The Ku Klux Klan or KKK was founded in Tennessee in 1866 to oppose black involvement in government. The Klan used flogging, mutilation, and even murder as methods of intimidating African Americans and white abolitionists. In 1870 and 1871, Congress passed harsh Force Acts to put a stop to the night-riding lawlessness. These were responses to the "radical" rule that the South was experiencing.
After the North passed the civil rights bill, the North began to fear that the South would repeal it when they began to gain power in Congress. The Amendment was passed partially to suppress the South's ability to take away or inhibit the rights of slaves. It gave most major civil rights except enfranchisement to blacks, reduced representation of a state in Congress depending on whether it allows blacks to vote, disqualified Confederate leaders from holding office, and promised to repudiate federal debt. It was vehemently opposed in the South.
This act passed by Congress on March 2nd split the South into five military districts. Each district was commanded by a Union General and was policed by Union soldiers. This act disfranchised tens of thousands of former Confederates. Readmission was now under more stringent conditions and required the Southern states to pass the 14th Amendment.
It was the final Amendment passed by the radical Republican majority Congress. It ensured that blacks would receive suffrage and because it was an amendment, reversing it would be incredibly difficult.
Reconstruction finally ended with the Compromise of 1877 which was a deal between the Democrats and Republicans to get President Rutherford B. Hayes in office. White Southerners considered Reconstruction a more grievous wound than the war itself. Given the harsh realities surrounding the war and the brutality of the fighting, many radical Republicans sought a harsher Reconstruction while many southerners vehemently opposed the weakening of white supremacy.
When Reconstruction began, industrialization slowly increased in the South and sparked the creation of more railroads. Even though the South became more industrialized, it came with corruption, was lead by "carpetbaggers," and the economy started to get better. With the help of Henry Grady's speeches, the South became more industrialized, especially in agriculture, and gained regional pride.
This was a speech made by Henry Grady who was a leading exponent in the "New South" based on industrial development. Henry Grady made speeches throughout the country and wrote articles and editorials in his newspapers. A major speech was was given in New York and conveyed a message of a hope for industrialization in the South.
In this case, the Supreme Court validated the South's segregationist social order. It ruled that "separate but equal" facilities were constitutional under the "equal protection" clause of the Fourteenth Amendment. In realty the life of an African-American was unequal to that of whites.
This act, which was enacted in 1862 during the Civil War, influenced the post Civil War West because it provided that any adult citizen, who had never borne arms against the U.S. government, could claim 160 acres of surveyed government land. Those who received the land had to improve upon it by building housing and other specific needs. After 5 years the tenant could own the land for a small fee.
The leader of the National Grange was Oliver H. Kelly, a farmer from Minnesota. Kelly wanted to enhance the lives of farmers who were isolated. Farmers who were cursed with loneliness found the Grange's concerts, picnics, and lectures a godsend. In 1875, the National Grange consisted of 800,000 members chiefly in the Midwest.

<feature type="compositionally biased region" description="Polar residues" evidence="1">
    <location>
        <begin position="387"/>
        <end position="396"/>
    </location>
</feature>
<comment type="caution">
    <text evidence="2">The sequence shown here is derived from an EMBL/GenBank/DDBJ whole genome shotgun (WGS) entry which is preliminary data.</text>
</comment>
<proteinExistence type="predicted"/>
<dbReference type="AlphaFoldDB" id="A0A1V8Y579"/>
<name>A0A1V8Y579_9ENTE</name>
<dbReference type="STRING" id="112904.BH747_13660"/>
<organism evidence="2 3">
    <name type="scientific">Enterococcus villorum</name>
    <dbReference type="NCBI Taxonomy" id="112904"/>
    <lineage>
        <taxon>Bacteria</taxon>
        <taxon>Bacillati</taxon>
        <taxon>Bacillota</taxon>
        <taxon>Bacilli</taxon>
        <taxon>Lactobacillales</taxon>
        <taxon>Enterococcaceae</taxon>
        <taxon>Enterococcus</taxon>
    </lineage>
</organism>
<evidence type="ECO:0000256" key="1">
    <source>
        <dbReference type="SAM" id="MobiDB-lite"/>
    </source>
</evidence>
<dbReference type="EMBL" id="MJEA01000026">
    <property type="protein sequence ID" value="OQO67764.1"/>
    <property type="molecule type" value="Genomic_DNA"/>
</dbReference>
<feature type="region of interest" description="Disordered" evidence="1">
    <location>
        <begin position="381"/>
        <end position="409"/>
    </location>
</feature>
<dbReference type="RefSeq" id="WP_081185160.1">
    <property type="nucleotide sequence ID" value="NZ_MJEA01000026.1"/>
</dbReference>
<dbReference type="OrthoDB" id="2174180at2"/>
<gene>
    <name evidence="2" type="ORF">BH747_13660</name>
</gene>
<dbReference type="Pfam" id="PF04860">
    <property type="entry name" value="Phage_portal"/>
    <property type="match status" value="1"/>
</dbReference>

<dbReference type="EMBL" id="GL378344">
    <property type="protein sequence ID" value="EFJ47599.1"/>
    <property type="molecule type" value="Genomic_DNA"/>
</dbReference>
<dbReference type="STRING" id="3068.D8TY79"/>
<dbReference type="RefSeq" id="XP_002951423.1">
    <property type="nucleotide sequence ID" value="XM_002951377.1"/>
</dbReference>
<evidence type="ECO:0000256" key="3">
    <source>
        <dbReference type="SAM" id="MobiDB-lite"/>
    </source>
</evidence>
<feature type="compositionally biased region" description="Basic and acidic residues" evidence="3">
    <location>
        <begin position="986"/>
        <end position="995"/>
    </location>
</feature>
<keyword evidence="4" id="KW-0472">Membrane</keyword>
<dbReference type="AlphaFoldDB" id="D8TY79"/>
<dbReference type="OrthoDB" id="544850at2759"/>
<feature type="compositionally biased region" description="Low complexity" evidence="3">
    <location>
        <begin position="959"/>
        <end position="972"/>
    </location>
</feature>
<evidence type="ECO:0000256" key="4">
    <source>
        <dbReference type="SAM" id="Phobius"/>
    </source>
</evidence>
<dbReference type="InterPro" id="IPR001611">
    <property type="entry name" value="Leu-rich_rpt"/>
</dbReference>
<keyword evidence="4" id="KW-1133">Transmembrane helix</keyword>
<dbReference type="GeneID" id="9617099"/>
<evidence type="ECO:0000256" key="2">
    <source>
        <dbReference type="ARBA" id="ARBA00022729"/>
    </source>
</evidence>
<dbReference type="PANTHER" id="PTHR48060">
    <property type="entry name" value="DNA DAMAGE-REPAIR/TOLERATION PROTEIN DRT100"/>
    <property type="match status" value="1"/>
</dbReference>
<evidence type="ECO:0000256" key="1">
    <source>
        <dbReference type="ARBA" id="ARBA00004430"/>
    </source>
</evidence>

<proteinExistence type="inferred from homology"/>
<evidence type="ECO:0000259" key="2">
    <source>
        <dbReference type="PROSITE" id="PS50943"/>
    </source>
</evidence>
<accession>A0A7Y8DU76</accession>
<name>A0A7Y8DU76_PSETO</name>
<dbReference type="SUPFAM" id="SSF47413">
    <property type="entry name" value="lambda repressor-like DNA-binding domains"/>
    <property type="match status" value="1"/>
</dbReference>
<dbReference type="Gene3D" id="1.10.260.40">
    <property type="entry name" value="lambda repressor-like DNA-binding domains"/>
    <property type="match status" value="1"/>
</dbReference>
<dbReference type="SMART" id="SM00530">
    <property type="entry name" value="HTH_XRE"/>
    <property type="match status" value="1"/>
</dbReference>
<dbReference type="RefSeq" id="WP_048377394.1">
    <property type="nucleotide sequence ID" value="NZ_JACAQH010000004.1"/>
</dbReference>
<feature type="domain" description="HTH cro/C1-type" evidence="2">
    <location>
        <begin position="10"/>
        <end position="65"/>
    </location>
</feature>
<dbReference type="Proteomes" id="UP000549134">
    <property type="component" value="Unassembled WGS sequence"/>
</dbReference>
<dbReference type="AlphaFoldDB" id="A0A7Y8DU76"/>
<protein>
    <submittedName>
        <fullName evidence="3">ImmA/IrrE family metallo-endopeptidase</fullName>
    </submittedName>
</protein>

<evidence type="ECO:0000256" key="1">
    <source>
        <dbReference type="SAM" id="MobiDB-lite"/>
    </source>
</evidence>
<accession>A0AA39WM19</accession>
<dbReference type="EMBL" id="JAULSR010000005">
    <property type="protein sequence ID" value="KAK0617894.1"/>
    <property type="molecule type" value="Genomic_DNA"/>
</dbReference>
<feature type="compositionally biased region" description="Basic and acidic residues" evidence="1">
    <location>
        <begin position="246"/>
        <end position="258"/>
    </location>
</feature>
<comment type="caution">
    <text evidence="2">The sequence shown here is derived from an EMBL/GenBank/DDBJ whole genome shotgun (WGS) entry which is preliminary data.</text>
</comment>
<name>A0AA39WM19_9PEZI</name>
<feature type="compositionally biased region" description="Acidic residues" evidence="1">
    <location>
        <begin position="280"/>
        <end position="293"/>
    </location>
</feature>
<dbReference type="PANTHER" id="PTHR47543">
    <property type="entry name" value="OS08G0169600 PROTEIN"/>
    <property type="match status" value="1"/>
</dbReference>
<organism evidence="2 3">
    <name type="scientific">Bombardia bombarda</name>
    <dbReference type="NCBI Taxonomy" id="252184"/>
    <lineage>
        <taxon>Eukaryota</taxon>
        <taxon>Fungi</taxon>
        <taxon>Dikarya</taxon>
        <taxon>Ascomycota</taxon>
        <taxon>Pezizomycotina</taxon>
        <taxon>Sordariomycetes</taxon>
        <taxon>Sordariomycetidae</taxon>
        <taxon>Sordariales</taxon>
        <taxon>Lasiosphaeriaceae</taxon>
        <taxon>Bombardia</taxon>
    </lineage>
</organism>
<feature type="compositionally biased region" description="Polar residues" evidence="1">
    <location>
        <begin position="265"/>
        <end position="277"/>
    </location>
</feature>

The Crime of '73 occurred when Congress stopped coining silver dollars against the will of farmers and other westerners who wanted unlimited coinage of silver. With no silver coming into the federal government, no silver money could be produced. Westerners from silver-mining states joined with debtors in demanding a return to the "Dollar of Our Daddies." This demand was essentially a call for inflation, which was solved by contraction and the Treasury's accumulation of gold.
The Farmers Alliance was founded in 1877 in Texas and growth was slow and membership was nonexistent. The two major economic strategies of the Farmer Alliance were soon implemented after increased membership in the alliance. First, farmers sought cheaper farming machinery which at the time was very expensive. Second, they focused on the marketing system, especially the decreasing price of cotton and excessive income made by the middlemen in the sale of cotton.
The West now had an industrial boom in the form of agricultural machinery. As farms in the West increased in size, smaller farmers were driven to industrial work. Soon, almost every major farm was tied to banking, the production of railroads, and manufacturing. Major farms had to buy expensive machinery in order to plant and harvest their crops, which made the business of agriculture similar to that of a factory. Widespread use of these expensive machines allowed for increased wealth in large farms and made western America a major factor in food production.
In the 1870's to 1880's, there was an increase in Asian immigration to western America. This led to opposition from the native Irish especially against the Chinese. Irish gangs in California terrorized Asian immigrants who already worked tougher jobs and made less money than the Irish. Congress ended Chinese immigration with this act in an attempt to suppress the issue.
This act abolished many Native tribes and sold land not given to Native Americans to railroad companies and other white settlers. It wiped out ownership of land by tribes while giving land instead to the leaders of families within the tribes. Native Americans would get the full title to these lands as well as citizenship if they behaved like "good white settlers."
This act, which was passed by Congress, ended the practice of creating rebates and "pools" while requiring railroad companies, many who were accused of fraudulent activities, to publish their rates openly. It also forbade discrimination against shippers and outlawed charging more for short distance shipping compared to long distance along the same railroad track.